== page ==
Only three words

It’s funny how three words so quickly moved me from discouragement to hope.

Although B. had only been coming to church for several months, she was eager to be baptized. But based on some of our past mistakes with others, the leadership of Little Darda Church had counseled B. to wait until the next round of scheduled baptisms in the fall.   We were [rightly, I think] concerned she understood what it meant—not as some kind of magic rite, but a public commitment and symbol of rising into the new life in the Body.

Today I found myself with B. visiting a friend of hers—a mother of nine children with a husband who will be in jail for at least  3 years.

Quite spontaneously, B. began to tell the woman what God had done for her—how her daughter was unable to walk after a difficult labor and birth, but after we prayed for her, she could stand up.

“We have church tomorrow, ” she told the woman.  “Come and see.”  I sat quietly dumbfounded.  B. looked sideways at me and  winked conspiratorially.

The woman looked skeptical.  “Is this an Orthodox church?” she asked.  I knew she had probably never heard of a Protestant church, so I began gingerly stepping into explanation.

B. cut me off with another story of what God had recently done in her life. “Come and see,” she said.  “Tomorrow. We can pick her up, right Melody?”

Very wisely, I shut my mouth and just nodded.

B. is just stepping into faith, but she is already evangelist.Yes, there are many tragic things that I see and hear while working in this community.  But I mustn’t forget the other part of the story.

“Come and see.”

Chronology of Grace


Sweltering in the piercing sun on Mars Hill in Athens, Greece,


Just like Paul—minus the pink hat.

I imagined Paul’s artfully constructed speech to the philosophers gathered to hear this ‘new teaching.’ It was not difficult to imagine the spiritual inquisitiveness and intellectual pride in first century Greece from a city set in the shadow of the glorious Areopagus—or, as Paul noted, a city ‘fully of idols.’IMG_2527

Following the missionary steps of Paul in Greece (in an air-conditioned car) brought Paul’s church planting endeavors to a ‘grittier’ level. Somehow, I don’t think he was evangelizing to a crowd of 10, 000 via an expensive sound system and then writing supporter updates telling of mass conversions.  Yes, the church was spreading, but it was through arduous traveling, persecution, jail time, jeering, disbelief, and  philosophical and religious discussions. IMG_2581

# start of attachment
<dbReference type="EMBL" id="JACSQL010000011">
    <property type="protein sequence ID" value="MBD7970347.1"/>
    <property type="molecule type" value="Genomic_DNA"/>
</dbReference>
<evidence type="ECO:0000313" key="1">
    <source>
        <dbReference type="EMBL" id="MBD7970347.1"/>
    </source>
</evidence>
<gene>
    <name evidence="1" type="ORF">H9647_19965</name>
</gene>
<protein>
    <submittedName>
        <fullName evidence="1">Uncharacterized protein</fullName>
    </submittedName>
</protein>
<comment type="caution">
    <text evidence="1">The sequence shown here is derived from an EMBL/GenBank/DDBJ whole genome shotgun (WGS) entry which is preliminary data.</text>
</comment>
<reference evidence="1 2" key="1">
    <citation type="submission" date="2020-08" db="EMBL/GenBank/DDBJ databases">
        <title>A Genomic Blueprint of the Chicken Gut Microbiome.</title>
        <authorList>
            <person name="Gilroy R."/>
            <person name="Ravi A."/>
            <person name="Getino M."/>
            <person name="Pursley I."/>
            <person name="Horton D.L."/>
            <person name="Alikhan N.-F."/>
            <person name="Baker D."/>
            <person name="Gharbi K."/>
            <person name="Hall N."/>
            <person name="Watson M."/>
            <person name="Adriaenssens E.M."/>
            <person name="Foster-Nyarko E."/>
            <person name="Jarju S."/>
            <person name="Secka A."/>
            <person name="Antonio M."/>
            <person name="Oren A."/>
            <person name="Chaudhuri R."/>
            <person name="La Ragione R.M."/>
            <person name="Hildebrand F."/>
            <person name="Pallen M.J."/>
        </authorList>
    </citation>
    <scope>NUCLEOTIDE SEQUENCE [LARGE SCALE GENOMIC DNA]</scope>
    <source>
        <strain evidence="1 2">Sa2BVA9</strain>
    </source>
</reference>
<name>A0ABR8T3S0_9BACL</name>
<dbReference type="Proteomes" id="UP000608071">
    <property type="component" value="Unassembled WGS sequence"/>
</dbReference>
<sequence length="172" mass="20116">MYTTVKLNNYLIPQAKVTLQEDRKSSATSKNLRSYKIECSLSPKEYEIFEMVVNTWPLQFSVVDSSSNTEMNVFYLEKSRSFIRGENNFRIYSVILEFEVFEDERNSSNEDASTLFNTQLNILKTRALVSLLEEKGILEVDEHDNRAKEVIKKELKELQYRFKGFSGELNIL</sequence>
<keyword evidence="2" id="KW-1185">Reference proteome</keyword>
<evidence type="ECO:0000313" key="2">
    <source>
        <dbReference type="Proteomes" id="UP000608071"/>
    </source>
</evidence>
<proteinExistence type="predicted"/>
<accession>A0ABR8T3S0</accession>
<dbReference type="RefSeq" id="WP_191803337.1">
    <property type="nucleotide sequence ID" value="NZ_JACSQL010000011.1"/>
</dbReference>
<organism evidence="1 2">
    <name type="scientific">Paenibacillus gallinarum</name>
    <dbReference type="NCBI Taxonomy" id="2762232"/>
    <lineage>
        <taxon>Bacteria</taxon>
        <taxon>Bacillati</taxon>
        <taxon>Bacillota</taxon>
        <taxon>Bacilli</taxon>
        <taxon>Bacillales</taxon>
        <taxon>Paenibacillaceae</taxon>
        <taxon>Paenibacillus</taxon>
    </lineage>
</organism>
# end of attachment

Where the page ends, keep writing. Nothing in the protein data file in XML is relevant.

Today Greece—largely an Orthodox country— is in the center of Europe’s refugee crisis, while already suffering through a long-standing economic and political crisis. The Protestant church is small but active, particularly in the refugee crisis.

There are only a  handful of Roma churches, and another handful of Roma in Greek churches.  Many Roma communities in Greece are mired in poverty, crime, discrimination, and lack of education.

Later that same day, while munching on a Greek Gyro, I sat with a Roma evangelist(“I am not a pastor but an evangelist,” he corrected me) in Greece. George grew up without a father, but hungry for a father’s love.  His mother, an uneducated woman,  taught him how to beg so that they could make a living.  When he was 15 years old, he put on a neck collar and pretended that he needed money for an operation—and consequently was able to earn a good amount of money.

When he eventually got married, he and his wife tried to open a small grocery store, but the endeavor failed.

“As I grew up,” George said, “sin was also growing in me.” He began gambling and doing other things, and went back to begging, with his aunt as his partner.  This time, he took a cane and pretended to be a cripple. His aunt’s daughter became very sick, and both George and his aunt became convinced it was God’s judgement on their deceitful strategies while begging.

“I didn’t know what to do so I went to a certain Greek island,” George said. “There is an Orthodox tradition, that when we want to ask something from a saint, you do something for the saint.  So I did penance by walking on my knees from the harbor to the church to seek the favor.”

When he returned from the island, he found out that his aunt had become a believer and began to share God’s love for him.  But he didn’t listen until his niece eventually recovered and asked him to come to church.

” I went to the church and knelt. I raised my hands and cried to God. When I stood up after the prayer, I felt a lot of love and joy. And I had a lot of love for people.”  A man—who  converted 40 years before when a group of French Roma had come to Greece to evangelize—mentored and discipled him.

“From the very first day since I believed, in my heart there was the burden that I wanted everyone to meet Christ. God did a very big work in my life. He filled me with his love. And I wanted others to feel the same love.”

Now George and a small group of believers are fasting and praying two weekends out of a month for their neighborhood in Athens—an impoverished place riddled with violence, drugs, witchcraft, and stealing and where few children go to school.

“We believe that the neighborhood will start changing,” George said. “God encourages us and we see things happening.”

Two men, two evangelists,two different contexts and time periods within Greece, but both stories illustrate the sweat and tears necessary to evangelize and make disciples.

Paul called himself the ‘least of all the apostles,’ since Christ called him when he was persecuting the church. He attributes his apostleship—not to his education, religious training, or the convenience of being a Roman citizen—but simply by God’s grace.

And this is a conviction shared by George,  a professional con-man called by Christ.

“I believe, ” George mused, “by God’s grace we can continue.”